Peter Thiel-backed crypto broker Bitpanda triples valuation in five months to $4.1 billion
LONDON — Bitpanda, a European cryptocurrency trading platform, has raised $263 million in a fresh round of funding valuing the company at $4.1 billion.
That’s more than three times the $1.2 billion Bitpanda was worth in its last private financing round five months ago. The latest cash injection brings the company’s total raised to nearly $500 million.
The investment was led by Valar Ventures, the venture capital firm co-founded by U.S. tech billionaire Peter Thiel. It’s the third time Valar has backed Bitpanda since its first major funding round, announced in September.
“I don’t like to do fundraising,” Eric Demuth, Bitpanda’s CEO and co-founder, told CNBC. “It’s very time-consuming.”
“When you have partners you have a close connection with, and they have deep pockets, you don’t have to do the whole roadshow,” Demuth said. Valar “wanted to double down and we wanted to stay with them,” he added. “It was quite an easy process.”
British billionaire hedge fund manager Alan Howard and REDO Ventures also invested in Bitpanda’s latest round, along with existing investors LeadBlock Partners and Jump Capital.
What is Bitpanda?
Founded in 2014, Bitpanda is a Vienna-based brokerage firm that lets people buy and sell cryptocurrencies and precious metals. The company also began testing a service this year that lets users trade stocks around the clock.
“By the end of the year, I think you’ll have a really good offering for stocks,” Demuth said.
Bitpanda is one of many online brokers in Europe attracting growing interest from investors, thanks in part to the “meme stock” trading frenzy. Retail traders piled into unloved stocks like GameStop and AMC, taking inspiration from a popular Reddit forum. That boosted trading volumes at digital platforms such as Robinhood.
Bitpanda’s competitors include Revolut, Trade Republic and eToro.
One way the company hopes to differentiate from rivals is by licensing its technology to banks and fintech companies. It declined to name any clients but said several big firms were already implementing the system and will be able offer crypto and stock trading in a matter of months.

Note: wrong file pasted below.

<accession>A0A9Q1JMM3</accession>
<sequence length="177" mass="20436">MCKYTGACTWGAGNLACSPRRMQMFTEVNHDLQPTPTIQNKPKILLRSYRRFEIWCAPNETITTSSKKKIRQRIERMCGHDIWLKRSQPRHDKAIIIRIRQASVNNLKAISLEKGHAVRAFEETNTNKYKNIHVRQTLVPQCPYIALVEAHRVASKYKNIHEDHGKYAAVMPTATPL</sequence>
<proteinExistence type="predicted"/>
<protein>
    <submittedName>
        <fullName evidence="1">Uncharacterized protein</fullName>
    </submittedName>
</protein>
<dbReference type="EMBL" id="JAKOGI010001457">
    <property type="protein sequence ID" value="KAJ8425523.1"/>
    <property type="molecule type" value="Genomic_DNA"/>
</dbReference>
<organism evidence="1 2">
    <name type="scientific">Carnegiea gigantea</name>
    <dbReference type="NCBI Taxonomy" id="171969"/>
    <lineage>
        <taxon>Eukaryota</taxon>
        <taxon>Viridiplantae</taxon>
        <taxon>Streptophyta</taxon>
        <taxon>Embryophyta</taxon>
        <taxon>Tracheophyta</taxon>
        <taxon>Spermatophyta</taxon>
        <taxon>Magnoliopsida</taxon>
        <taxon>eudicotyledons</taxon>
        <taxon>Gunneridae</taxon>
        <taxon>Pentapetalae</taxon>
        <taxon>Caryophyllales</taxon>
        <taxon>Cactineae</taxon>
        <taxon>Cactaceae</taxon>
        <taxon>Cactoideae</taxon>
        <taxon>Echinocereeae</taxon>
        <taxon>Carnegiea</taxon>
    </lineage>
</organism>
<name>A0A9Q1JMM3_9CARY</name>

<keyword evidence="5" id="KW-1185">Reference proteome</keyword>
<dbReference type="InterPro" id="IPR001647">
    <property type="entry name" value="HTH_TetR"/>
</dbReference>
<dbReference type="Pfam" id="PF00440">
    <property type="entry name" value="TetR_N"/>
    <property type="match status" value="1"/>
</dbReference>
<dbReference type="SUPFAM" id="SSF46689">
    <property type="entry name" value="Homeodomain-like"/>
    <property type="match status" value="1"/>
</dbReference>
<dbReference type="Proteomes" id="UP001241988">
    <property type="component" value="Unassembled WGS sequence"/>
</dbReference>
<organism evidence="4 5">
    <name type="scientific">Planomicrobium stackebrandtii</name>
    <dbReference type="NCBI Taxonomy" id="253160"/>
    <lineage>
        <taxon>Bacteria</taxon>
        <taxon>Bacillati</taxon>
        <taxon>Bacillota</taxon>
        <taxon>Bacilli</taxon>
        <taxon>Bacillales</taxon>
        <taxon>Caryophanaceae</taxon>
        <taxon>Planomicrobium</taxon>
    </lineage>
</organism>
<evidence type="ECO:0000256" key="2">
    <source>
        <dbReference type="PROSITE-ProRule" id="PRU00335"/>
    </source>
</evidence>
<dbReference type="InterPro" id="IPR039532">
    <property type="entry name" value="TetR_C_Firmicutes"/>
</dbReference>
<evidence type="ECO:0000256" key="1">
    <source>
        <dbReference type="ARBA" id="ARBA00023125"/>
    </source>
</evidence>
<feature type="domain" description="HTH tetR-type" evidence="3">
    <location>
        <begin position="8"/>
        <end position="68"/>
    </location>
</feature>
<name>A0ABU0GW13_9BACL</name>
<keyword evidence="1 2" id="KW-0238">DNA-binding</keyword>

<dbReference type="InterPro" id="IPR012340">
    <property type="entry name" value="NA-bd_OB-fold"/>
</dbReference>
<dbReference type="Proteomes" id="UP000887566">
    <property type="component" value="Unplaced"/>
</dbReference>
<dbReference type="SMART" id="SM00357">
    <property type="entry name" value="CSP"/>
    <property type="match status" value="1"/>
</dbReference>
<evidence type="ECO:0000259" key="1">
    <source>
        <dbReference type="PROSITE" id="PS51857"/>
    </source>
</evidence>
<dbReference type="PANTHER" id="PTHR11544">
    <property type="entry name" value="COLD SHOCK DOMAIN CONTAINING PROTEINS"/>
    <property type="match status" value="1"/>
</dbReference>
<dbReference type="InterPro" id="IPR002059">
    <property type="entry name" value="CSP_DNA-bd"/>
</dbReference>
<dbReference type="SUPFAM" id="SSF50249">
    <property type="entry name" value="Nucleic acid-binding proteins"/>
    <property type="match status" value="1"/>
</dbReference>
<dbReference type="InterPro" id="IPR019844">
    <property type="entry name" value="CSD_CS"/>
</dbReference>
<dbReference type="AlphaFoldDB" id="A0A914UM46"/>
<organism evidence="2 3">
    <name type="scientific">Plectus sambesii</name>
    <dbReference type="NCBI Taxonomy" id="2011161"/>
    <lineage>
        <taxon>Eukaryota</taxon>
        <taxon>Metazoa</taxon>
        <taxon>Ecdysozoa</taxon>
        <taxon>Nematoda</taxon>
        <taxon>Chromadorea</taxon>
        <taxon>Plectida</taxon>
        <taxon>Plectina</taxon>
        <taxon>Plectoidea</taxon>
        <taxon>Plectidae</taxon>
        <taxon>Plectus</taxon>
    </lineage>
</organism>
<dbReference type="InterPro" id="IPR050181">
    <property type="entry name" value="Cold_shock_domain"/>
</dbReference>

Bitpanda makes its money from the spread between what someone is willing to pay for an asset and the price at which that asset is sold. The start-up has been profitable for five years, Demuth said.
Profitability is a rarity in fintech, with many venture-backed companies in the space racking up heavy losses. Revolut, which was last valued at $33 billion, lost £167.8 million ($232.3 million) in 2020, up 57% from a year earlier.
Demuth said a number of fintech companies are raising money at lofty valuations out of “hype” and a “fear of missing out.”
“I’m very skeptical about this,” he said. “Many companies, especially in the fintech area, are purely based on a combination of hype and growth. But the growth is mostly paid, so you have a product that is for free and you are simply buying your customers.”
Bitpanda didn’t provide a breakdown of how much money it makes each year, but said revenues were on track to rise sevenfold in 2021. The platform now has more than 3 million users.
The firm only operates in Europe, with offices in Vienna, Berlin, London, Paris, Barcelona, Milan and Krakow. It plans to use the money to expand in key markets like France, Spain, Italy and Portugal.
The boost in Bitpanda’s valuation comes at a time of great momentum for the nascent cryptocurrency industry.
Digital currency investors have been on a wild ride this year, with the prices of bitcoin and other major cryptocurrencies hitting record highs in April and May before tumbling sharply in the weeks that followed.
More recently, bitcoin and smaller digital coin ether have made a strong comeback, pushing the entire crypto market across the $2 trillion mark for the first time in three months.
The main headwind for crypto lately has been the threat of regulation. China has cracked down on speculative investing in digital assets, while the recently approved U.S. infrastructure bill includes a provision that crypto advocates say may harm the industry.
Europe has been slower to regulate the crypto industry than its global peers, Demuth said. But he is encouraged by new EU rules aimed at bringing the sector under regulatory supervision.
“From the drafts I’ve seen so far, it looks like it will not have a bad impact,” he said. “Of course, they can always mess it up at the last minute.”
IPO? Anything but a SPAC
Fintech has birthed a number of multibillion-dollar public companies lately, with the likes of Coinbase, Robinhood and Affirm all listing this year. In Europe, Wise — the British fintech formerly known as TransferWise — went public in a rare direct listing in London.
While Bitpanda has no immediate plans to go public, Demuth said he “really liked” how Wise listed. Instead of hiring investment banks to underwrite its offering, Wise listed directly on the London market without raising any money.
Bitpanda’s CEO insisted nothing has been decided yet, but firmly ruled out merging with a special-purpose acquisition company, or SPAC. SPACs are blank-check companies that list with the aim of taking another company public.
“Bad examples of IPO are the SPAC mania,” Demuth said.
Last month, U.S. digital currency company Circle said it planned to go public in a $4.5 billion SPAC deal.